“Give people the opportunity to put forward their ideas and it’ll benefit everyone involved,” says people-management specialist Karen Gately.
“You’ll end up with all of these new ideas but it’ll also be an opportunity for people to build cross-departmental teams, to collaborate with others, to learn more about thinking strategically and even to hone their presentation skills – there are so many things people can learn from that kind of initiative.”
Gately says employers should also consider tying the competition to some sort of reward or bursary.
“You can offer a project grant to the best one so it can be fully investigated and implemented within the business,” she tells HRD. “You can also link it to your reward and recognition program or your development programs to get employees excited about it and participating.”
While an in-house competition could help boost employee skills, Gately says it could also increase engagement among the workforce – particularly millennials.
“Millennials have a strong focus on things like the culture of the organisation but that’s not just about work-life experiences – it’s also about how the organisation impacts the community and gets involved with broader global issues like sustainability.”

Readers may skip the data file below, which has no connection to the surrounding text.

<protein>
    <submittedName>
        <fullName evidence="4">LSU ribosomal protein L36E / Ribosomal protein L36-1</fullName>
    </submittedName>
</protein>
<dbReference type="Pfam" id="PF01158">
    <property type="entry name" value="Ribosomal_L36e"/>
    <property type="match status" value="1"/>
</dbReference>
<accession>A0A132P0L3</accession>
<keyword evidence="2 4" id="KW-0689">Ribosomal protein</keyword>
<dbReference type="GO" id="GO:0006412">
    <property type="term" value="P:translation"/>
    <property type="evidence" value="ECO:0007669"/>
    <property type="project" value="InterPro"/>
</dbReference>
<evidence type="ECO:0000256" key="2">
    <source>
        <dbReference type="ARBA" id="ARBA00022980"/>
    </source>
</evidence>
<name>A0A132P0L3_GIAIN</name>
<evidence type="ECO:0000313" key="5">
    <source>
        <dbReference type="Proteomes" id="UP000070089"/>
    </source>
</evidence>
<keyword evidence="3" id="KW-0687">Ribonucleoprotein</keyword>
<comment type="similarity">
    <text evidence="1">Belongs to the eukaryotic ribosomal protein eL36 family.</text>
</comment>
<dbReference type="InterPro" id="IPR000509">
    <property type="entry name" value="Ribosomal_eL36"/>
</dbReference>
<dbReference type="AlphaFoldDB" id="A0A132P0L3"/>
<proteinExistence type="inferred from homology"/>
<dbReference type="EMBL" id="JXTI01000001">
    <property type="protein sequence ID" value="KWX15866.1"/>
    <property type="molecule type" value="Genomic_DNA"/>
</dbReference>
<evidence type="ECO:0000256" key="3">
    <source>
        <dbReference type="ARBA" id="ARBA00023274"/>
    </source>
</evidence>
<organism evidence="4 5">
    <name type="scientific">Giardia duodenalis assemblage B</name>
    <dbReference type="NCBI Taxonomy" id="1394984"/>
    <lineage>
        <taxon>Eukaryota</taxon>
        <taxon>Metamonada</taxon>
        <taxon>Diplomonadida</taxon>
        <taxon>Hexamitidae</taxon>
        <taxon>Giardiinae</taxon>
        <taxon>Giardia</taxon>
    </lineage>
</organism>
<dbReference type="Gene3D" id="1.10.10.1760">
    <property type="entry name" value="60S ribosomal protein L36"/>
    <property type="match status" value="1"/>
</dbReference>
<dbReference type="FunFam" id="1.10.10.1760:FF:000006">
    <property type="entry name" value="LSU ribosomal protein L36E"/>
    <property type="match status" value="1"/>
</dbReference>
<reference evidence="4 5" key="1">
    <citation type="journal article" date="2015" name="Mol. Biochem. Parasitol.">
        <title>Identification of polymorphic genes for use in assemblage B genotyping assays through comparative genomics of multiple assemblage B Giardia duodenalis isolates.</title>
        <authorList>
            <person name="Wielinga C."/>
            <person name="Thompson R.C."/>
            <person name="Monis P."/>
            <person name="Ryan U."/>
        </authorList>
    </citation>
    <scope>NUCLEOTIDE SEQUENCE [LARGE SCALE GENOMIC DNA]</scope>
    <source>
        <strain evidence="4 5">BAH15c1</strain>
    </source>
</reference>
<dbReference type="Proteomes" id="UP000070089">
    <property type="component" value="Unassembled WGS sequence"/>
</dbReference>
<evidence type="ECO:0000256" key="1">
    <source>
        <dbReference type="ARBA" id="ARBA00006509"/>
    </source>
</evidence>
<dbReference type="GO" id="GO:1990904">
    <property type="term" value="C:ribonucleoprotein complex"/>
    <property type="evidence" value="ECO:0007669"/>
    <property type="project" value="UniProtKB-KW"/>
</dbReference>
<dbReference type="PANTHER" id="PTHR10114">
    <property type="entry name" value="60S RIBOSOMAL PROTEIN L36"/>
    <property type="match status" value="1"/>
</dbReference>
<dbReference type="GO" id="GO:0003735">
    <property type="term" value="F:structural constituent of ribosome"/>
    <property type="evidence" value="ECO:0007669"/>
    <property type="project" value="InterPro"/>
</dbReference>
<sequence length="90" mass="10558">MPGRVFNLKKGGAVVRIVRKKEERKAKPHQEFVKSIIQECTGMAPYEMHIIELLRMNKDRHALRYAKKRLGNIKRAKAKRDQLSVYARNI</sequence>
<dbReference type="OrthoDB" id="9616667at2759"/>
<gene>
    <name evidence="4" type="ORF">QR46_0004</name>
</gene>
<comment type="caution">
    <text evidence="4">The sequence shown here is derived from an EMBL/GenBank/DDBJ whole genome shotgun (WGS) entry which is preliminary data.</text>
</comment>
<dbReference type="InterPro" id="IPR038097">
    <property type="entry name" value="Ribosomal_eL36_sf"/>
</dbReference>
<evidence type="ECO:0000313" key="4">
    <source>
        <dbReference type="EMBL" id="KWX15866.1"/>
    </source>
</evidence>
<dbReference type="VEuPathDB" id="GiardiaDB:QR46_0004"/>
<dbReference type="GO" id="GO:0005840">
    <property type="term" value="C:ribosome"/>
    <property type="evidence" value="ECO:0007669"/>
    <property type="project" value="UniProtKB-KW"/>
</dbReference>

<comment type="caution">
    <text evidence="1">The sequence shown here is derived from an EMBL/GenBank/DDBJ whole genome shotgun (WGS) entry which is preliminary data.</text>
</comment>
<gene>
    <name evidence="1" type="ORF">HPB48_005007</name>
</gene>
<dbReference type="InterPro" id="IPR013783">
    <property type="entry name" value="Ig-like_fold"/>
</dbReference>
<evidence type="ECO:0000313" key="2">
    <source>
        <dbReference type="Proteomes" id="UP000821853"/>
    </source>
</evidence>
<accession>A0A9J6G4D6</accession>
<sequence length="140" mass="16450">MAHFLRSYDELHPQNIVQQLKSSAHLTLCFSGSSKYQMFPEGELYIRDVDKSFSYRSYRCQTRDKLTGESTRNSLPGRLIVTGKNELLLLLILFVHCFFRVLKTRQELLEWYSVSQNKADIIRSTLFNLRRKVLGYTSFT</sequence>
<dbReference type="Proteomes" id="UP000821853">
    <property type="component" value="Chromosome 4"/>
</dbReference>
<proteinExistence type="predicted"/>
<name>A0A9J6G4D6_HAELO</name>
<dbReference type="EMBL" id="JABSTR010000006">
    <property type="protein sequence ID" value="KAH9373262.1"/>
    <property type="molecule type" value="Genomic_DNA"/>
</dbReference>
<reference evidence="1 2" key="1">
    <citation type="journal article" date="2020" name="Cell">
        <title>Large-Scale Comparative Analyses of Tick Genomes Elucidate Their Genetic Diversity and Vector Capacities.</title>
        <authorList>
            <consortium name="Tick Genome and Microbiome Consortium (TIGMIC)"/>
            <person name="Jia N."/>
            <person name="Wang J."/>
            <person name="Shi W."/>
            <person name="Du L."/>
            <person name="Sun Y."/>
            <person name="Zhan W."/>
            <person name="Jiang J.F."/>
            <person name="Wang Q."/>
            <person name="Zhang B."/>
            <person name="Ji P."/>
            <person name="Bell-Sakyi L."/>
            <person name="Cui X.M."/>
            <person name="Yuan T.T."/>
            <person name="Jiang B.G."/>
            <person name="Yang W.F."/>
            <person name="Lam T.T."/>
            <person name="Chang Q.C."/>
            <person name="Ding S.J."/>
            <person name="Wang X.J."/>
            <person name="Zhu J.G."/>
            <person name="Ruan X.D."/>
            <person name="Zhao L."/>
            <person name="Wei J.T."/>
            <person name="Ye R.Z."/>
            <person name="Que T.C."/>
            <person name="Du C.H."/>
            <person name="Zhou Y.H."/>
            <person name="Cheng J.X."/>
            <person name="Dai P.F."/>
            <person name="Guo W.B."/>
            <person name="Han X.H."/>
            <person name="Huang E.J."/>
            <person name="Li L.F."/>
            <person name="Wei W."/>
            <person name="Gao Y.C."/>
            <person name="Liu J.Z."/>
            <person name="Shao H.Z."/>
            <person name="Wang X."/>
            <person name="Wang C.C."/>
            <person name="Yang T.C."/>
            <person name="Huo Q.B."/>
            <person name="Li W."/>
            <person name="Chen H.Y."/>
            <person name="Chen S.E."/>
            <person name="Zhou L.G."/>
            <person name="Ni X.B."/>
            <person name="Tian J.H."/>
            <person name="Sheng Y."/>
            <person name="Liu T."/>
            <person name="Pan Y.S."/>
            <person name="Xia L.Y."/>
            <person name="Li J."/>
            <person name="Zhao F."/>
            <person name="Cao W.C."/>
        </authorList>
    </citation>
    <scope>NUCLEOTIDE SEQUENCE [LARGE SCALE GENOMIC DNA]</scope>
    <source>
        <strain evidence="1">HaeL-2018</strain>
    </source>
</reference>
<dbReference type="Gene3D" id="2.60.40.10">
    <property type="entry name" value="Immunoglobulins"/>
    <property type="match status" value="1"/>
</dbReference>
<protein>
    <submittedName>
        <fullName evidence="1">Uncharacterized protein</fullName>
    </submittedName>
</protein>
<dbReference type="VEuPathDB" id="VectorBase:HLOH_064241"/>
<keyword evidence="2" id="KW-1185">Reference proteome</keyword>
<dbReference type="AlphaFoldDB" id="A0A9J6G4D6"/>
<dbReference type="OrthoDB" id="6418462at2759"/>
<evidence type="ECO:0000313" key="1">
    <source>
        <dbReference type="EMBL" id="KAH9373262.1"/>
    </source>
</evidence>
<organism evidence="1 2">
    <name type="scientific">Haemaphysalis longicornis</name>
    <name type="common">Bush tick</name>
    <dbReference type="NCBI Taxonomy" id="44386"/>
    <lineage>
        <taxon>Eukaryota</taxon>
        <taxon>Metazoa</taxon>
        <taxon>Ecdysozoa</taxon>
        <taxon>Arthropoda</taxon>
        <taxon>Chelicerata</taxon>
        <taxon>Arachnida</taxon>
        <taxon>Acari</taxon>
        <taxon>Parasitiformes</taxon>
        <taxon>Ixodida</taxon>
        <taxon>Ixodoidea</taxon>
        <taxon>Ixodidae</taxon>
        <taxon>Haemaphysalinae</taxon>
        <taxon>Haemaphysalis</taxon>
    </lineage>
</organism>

One 2015 study found that 42 per cent of employees want to work for an organisation that has a positive impact on the world – that figure jumps to 62 per cent for millennials.
“If employers want to attract the best and the brightest then they need to present themselves as having a desirable culture,” says Gately. “Many employees are now demanding a culture that cares about the environment.”
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Organisations looking to cut their carbon footprints should consider running an internal competition – that’s the advice from one HR educator who says the initiative could also improve engagement.